Over the past few months, I have developed several interactive digital timelines for the Women of Valor: Interfaith Actions for Social Justice project. These women were some of the many featured in the 2017 Herstory Camp. Click the links of the various women below, organized by their activism and time period, for more information on their lives, advocacy, and work.
Countless women were important advocates for equal education and abolition during the mid-19th century. African-American women in particular, both freed and enslaved, fought for their rights but were often lost to written history. As one of the few African-Americans of the time born into freedom, Sarah Mapps Douglass advocated for abolition and equitable access to education. She introduced medical training and the creative arts to education centers for African-American women. Frances Harper was the best known and loved African-American poet of her time, as well as a teacher and lecturer on abolition, suffrage, and equal education. She helped slaves escape from the South and worked to ensure they would have the right to vote once abolition was acquired. Emily Howland was a respected abolitionist, educator, philanthropist and suffragist. She was an avid supporter of education for women and African American children, founding and financially supporting fifty schools for emancipated black slaves and teaching in several of them. All of these women were deeply influenced by their Quaker faith, which advocated for equality across gender and race.
Women also led the “Progressive” movement of the late 1890s, a push for change argued the government had an ethical duty to protect citizens from poverty and the terrible working conditions of industrialism. Emma Lazarus was from an influential family of Jewish immigrants. Most famous for her poetry, she became interested in welfare for refugees and immigrants as early as the 1870s. Her most famous poem, “The New Colossus”, is inscribed on the Statue of Liberty, and encourages the United States to embrace the “huddled masses yearning to breathe free”. Jane Addams was a suffragist, pacifist, and civil rights activist. She founded the first Hull House, America’s first settlement house devoted to educating and feeding the poor, particularly immigrants. Mary Harris “Mother” Jones was a labor activist who fought for the rights of workers. Her strikes and unions helped win the labor movement some of their best victories and put in place policies that helped workplace safety and restricted child labor.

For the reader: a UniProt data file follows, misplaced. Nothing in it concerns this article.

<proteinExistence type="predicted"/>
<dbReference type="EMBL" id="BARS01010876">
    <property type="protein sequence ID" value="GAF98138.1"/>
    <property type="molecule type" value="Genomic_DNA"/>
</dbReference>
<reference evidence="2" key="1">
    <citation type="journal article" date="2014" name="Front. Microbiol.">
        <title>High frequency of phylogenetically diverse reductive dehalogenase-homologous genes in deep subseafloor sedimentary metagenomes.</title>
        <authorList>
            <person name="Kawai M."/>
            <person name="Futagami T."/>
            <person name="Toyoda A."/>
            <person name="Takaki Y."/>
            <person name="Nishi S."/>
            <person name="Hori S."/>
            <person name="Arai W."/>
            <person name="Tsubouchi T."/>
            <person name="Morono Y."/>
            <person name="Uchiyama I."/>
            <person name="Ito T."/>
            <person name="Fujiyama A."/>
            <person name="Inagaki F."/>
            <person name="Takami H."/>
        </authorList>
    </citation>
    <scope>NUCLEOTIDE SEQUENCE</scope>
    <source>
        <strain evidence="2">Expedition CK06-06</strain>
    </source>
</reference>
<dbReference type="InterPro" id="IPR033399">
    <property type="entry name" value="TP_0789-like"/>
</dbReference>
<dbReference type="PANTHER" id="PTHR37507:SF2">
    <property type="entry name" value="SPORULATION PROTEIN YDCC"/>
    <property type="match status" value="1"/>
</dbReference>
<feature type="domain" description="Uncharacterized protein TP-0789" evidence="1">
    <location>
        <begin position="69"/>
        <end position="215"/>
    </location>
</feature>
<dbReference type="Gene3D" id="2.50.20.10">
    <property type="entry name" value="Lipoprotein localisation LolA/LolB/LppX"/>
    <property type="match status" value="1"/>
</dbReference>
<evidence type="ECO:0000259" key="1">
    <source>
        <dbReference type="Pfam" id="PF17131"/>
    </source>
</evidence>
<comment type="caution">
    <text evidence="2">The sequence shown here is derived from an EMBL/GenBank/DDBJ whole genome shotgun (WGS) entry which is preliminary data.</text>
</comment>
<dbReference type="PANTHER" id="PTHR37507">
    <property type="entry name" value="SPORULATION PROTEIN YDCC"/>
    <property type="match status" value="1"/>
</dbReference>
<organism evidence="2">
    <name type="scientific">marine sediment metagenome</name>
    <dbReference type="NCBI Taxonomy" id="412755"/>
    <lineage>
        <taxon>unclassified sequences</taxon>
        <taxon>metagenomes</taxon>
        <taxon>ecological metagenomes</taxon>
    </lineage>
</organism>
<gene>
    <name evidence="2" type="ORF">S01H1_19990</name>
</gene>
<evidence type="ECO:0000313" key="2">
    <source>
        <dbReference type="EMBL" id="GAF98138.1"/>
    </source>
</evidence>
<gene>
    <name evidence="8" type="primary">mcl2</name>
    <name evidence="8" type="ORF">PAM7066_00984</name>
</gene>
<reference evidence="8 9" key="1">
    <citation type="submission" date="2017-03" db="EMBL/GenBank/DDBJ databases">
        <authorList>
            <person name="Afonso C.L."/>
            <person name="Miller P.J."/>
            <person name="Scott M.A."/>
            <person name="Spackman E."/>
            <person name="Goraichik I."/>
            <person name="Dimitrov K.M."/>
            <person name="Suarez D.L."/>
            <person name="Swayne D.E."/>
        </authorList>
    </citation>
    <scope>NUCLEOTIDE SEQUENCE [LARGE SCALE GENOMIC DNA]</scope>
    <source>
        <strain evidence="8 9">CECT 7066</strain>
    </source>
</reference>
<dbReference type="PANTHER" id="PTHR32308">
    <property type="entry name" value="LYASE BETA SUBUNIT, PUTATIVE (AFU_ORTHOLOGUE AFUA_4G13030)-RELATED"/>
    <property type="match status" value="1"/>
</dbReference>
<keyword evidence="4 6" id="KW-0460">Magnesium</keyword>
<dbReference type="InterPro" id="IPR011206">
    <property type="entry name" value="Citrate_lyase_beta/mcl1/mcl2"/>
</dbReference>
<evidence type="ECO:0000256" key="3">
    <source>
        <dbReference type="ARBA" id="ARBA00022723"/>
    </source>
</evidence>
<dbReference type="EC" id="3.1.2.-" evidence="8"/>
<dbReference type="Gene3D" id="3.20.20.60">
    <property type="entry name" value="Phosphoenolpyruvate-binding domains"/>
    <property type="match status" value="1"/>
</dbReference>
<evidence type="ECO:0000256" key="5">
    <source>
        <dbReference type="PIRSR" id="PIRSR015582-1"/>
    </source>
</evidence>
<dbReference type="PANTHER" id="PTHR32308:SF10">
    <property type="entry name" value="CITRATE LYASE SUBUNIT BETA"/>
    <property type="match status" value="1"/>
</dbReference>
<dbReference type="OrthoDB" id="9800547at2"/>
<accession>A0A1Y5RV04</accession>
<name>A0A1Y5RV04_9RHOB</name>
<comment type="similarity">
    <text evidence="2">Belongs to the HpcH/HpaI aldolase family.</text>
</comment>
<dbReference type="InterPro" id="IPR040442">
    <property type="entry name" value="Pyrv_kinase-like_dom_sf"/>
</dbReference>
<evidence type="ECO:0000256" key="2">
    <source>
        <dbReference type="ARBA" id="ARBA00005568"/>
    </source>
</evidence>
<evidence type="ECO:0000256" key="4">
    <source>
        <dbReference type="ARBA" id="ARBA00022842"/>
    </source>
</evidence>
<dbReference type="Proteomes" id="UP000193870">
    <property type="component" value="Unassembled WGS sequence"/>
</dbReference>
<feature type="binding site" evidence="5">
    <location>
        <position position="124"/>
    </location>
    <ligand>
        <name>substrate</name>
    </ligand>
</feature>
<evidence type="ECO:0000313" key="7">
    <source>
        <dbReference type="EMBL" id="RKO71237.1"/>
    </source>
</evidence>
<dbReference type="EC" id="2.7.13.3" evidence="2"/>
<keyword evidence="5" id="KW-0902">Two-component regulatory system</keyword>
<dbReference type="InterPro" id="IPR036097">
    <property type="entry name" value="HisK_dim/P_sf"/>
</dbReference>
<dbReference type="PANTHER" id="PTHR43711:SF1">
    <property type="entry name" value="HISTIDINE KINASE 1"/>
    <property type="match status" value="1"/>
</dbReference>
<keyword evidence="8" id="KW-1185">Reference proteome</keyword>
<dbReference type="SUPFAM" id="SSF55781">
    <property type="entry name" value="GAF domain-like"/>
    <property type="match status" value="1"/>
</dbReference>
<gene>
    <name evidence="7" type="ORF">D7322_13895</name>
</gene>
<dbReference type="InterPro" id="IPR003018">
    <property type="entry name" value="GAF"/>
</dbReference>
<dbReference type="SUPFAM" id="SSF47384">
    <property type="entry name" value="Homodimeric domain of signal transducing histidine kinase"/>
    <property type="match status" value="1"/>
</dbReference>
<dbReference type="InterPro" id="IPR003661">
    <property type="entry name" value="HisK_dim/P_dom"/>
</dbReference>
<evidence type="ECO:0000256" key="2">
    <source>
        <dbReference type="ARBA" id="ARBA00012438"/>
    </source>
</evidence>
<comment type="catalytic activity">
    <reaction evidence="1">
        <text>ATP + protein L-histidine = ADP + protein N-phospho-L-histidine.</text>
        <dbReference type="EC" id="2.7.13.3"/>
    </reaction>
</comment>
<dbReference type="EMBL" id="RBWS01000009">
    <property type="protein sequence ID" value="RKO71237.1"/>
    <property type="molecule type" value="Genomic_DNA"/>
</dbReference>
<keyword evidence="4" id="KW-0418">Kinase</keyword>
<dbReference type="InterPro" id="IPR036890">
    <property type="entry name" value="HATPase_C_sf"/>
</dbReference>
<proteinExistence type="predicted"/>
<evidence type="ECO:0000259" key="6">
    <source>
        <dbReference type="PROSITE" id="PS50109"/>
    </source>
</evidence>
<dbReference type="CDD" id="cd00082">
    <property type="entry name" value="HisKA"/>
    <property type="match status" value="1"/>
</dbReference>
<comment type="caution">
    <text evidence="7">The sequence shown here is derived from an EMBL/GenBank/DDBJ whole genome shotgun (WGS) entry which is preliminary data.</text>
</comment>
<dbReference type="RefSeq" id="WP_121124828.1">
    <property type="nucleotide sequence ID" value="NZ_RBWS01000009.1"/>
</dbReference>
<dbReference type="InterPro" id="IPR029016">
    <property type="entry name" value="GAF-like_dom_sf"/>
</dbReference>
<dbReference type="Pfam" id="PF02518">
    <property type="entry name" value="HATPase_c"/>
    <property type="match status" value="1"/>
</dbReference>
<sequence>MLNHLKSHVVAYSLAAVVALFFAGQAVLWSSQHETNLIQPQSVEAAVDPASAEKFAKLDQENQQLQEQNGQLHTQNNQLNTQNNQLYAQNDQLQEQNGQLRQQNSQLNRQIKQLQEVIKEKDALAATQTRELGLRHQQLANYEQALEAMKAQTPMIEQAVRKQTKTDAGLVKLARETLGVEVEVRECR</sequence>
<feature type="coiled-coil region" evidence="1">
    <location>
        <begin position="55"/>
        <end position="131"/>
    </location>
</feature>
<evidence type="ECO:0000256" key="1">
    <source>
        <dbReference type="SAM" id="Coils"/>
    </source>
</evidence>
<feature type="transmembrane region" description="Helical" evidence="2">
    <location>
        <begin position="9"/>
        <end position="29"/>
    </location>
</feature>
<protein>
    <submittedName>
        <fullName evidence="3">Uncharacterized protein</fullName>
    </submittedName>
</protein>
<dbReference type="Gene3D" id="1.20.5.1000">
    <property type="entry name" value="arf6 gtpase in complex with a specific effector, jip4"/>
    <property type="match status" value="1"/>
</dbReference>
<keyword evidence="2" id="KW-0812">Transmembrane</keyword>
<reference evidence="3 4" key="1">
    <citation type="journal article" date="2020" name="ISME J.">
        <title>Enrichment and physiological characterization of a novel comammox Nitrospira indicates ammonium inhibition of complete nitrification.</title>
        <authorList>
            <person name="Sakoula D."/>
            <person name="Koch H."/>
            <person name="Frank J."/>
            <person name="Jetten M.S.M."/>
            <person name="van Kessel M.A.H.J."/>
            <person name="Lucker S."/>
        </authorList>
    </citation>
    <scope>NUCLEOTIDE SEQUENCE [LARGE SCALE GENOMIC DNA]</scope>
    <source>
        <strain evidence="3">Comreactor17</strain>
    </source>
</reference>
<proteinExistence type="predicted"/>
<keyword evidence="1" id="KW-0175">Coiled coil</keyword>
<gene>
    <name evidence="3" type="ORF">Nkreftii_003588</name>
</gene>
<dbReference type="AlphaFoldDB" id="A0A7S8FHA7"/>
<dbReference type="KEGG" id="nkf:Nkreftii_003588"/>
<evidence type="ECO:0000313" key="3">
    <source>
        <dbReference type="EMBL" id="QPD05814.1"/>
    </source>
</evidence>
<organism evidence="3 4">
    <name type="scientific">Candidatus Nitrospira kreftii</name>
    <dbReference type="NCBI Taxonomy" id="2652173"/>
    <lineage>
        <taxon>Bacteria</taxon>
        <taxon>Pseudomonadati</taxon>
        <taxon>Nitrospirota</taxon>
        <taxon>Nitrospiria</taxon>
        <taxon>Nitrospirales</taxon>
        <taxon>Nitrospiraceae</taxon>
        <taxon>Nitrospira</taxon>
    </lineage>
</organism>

I was also able to add a resource page to highlight the life of a new woman for the Women of Valor project. Gloria Anzaldúa was an American writer, scholar, and feminist. She drew on her own experiences with racism and poverty as well as belief in indigenous Mexican spirituality to reach out to others in the “borderlands” of culture, race, and sexuality. Anzaldúa worked with other feminists to open up opportunities for women of color in universities and publishing and is remembered today for changing the face of feminism and pushing for intersectionality. As I continue to develop these timelines and research new women whose stories may have been forgotten or neglected by mainstream history, I hope to continue to develop new digital scholarship in order to make these women’s lives more interesting and accessible.
Jenny Hoops is a second-year MLS student at Indiana University Bloomington and intern for Indiana University East Campus Library. Her areas of scholarly interest include modern American history and gender/sexuality studies, with a focus on women’s lives and experiences after World War II. Her goal is to become an academic librarian with a focus on digital engagement and scholarly communication.